Diatomite – Production and Use (2009-2013)

Diatomaceous Earth Magnified (c) Barbara McLean


(Data in thousand metric tons unless otherwise noted)

Domestic Production and Use: In 2013, production of diatomite was estimated at 770,000 tons with an estimated processed value of $220 million, f.o.b. plant. Six companies produced diatomite at 10 mining areas and 9 processing facilities in California, Nevada, Oregon, and Washington. Diatomite is frequently used in filter aids, 56%; cement, 15%; fillers, 14%; absorbents, 13%; and less than 2% for other applications, including specialized pharmaceutical and biomedical uses. The unit value of diatomite varied widely in 2013, from approximately $7.00 per ton for use as a lightweight aggregate in portland cement concrete to more than $400 per ton for limited specialty markets, including art supplies, cosmetics, and DNA extraction.

Diatomite Frequency Use Chart
Diatomite Frequency Use Chart (2013), Global Earth Regeneration
Salient Statistics—United States: 2009 2010 2011 2012 2013e
Production1 575 595 813 735 770
Imports for consumption 1 1 2 3 1
Exports 88 86 106 96 102
Consumption, apparent 488 510 709 642 669
Price, average value, dollars per ton, f.o.b. plant 255 299 269 286 286
Stocks, producer, yearende 40 40 40 40 40
Employment, mine and plant, numbere 670 660 660 660 660
Net import reliance2 as a percentage of apparent consumption E E E E E










Recycling: None.

Import Sources (2009-12): Mexico, 35%; France, 31%; Italy, 11%; and others, 23%.

Tariff: Item Number Normal Trade Relations 12-31-13
Siliceous fossil meals, including diatomite 2512.00.0000 Free.





Depletion Allowance: 14% (Domestic and foreign). Government Stockpile: None.



Events, Trends, and Issues: The amount of domestically produced diatomite sold or used by producers in 2013 increased 5% compared with that of 2012. Apparent domestic consumption increased 4% in 2013; exports increased by 6%. Filtration (including the purification of beer, liquors, and wine, and the cleansing of greases and oils) continued to be the largest end use for diatomite, also known as diatomaceous earth. Domestically, production of diatomite used as an absorbent was the next largest use. An important application for diatomite is the removal of microbial contaminants, such as bacteria, protozoa, and viruses in public water systems. Other applications for diatomite include filtration of human blood plasma, pharmaceutical processing, and use as a nontoxic insecticide.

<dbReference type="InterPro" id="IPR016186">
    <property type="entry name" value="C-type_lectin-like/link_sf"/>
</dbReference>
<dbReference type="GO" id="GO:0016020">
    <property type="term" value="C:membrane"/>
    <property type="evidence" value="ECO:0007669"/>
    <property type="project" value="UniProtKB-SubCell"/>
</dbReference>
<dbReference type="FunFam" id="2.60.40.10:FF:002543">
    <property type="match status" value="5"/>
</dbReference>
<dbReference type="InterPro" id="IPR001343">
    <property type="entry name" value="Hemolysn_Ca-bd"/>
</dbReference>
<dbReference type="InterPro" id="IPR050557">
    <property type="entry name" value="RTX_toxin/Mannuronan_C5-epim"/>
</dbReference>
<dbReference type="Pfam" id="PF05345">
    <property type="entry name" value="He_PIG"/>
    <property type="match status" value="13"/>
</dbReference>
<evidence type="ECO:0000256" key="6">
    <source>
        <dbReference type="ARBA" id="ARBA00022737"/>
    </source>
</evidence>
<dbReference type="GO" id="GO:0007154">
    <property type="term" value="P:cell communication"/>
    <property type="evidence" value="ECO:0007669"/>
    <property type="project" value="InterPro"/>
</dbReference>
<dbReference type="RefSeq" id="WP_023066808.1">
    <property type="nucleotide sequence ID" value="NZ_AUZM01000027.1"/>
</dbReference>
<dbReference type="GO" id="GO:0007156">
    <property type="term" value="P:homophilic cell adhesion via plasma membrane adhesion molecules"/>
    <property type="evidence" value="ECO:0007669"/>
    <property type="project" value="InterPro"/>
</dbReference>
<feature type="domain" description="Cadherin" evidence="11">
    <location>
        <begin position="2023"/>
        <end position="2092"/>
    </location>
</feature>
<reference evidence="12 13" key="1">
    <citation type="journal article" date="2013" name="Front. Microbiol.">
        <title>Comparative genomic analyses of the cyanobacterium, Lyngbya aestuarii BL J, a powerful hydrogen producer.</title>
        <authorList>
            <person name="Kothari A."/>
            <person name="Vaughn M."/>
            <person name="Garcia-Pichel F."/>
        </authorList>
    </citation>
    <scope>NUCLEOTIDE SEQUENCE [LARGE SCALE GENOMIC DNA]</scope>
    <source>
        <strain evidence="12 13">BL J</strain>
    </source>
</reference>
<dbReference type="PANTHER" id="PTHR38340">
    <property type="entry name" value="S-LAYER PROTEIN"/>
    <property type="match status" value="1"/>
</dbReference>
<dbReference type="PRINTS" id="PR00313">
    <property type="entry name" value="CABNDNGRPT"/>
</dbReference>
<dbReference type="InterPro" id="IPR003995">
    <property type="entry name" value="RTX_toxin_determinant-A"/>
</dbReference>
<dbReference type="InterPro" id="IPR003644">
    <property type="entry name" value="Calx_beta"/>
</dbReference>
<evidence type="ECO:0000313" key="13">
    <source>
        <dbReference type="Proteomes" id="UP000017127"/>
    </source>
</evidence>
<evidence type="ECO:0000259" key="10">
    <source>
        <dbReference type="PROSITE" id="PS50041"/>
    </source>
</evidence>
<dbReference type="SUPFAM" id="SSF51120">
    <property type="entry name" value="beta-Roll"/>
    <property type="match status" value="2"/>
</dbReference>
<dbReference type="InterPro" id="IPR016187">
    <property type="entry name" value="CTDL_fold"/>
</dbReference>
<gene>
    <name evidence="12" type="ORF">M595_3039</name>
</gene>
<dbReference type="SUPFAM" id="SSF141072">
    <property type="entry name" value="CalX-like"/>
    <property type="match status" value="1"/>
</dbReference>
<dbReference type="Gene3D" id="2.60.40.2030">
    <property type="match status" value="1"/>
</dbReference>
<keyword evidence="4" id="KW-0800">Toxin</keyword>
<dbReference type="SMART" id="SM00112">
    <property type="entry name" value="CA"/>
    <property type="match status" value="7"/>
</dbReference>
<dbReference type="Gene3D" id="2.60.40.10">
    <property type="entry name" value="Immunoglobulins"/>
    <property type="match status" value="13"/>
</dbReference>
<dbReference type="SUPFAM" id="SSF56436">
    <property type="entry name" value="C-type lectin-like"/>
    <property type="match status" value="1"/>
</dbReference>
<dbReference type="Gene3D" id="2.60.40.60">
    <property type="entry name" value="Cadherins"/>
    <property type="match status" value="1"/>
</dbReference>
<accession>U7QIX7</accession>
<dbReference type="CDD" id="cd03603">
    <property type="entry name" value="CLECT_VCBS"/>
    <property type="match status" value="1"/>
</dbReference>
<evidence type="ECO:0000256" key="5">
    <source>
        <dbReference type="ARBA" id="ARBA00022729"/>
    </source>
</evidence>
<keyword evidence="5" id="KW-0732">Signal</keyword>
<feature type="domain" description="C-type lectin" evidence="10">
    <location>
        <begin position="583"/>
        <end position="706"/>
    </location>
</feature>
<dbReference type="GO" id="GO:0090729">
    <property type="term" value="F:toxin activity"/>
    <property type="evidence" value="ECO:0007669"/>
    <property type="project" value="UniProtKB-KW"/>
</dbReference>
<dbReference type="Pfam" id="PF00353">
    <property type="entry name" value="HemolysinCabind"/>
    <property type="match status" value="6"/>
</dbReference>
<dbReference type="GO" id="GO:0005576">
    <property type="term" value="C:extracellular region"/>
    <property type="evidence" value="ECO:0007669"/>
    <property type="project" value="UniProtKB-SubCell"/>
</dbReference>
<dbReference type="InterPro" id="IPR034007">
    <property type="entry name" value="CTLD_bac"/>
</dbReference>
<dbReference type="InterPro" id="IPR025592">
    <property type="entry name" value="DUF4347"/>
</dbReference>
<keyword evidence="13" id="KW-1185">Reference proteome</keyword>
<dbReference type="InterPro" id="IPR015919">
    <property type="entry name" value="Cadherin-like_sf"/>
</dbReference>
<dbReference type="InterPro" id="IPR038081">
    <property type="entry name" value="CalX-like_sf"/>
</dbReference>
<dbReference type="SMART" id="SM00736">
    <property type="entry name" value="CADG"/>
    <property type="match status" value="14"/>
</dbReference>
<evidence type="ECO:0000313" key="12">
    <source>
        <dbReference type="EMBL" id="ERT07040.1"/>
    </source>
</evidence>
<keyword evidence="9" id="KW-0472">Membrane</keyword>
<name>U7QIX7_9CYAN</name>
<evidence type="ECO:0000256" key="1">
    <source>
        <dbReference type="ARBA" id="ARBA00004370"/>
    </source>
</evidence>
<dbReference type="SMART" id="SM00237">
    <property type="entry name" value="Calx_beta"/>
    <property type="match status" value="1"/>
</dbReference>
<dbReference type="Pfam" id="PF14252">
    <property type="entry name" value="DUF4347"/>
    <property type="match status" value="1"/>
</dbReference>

World Mine Production and Reserves:

Mine production Reserves3
2012 2013e
United States1 735 770 250,000
Argentina 55 60 NA
China 420 420 110,000
Denmark4 (processed) 338 325 NA
France 75 75 NA
Japan 100 100 NA
Mexico 85 85 NA
Peru 81 80 NA
Spain 50 50 NA
Other countries 181 180 NA
World total (rounded) 2,120 2,150 Large








World Resources: World resources of crude diatomite are adequate for the foreseeable future. Transportation costs will continue to determine the maximum economic distance most forms of diatomite may be shipped and still remain competitive with alternative materials.

Substitutes: Many materials can be substituted for diatomite. However, the unique properties of diatomite assure its continuing use in many applications. Expanded perlite and silica sand compete for filtration. Synthetic filters, notably ceramic, polymeric, or carbon membrane filters and filters made with cellulose fibers, are becoming competitive as filter media. Alternate filler materials include clay, ground limestone, ground mica, ground silica sand, perlite, talc, and vermiculite. For thermal insulation, materials such as various clays, exfoliated vermiculite, expanded perlite, mineral wool, and special brick can be used.

eEstimated. E Net exporter. NA Not available. Processed ore sold and used by producers.

2Defined as imports – exports + adjustments for Government and industry stock changes. 3See Appendix C for resource/reserve definitions and information concerning data sources. “Includes sales of moler production.

U.S. Geological Survey, Mineral Commodity Summaries, February 2014 (p.52-53)

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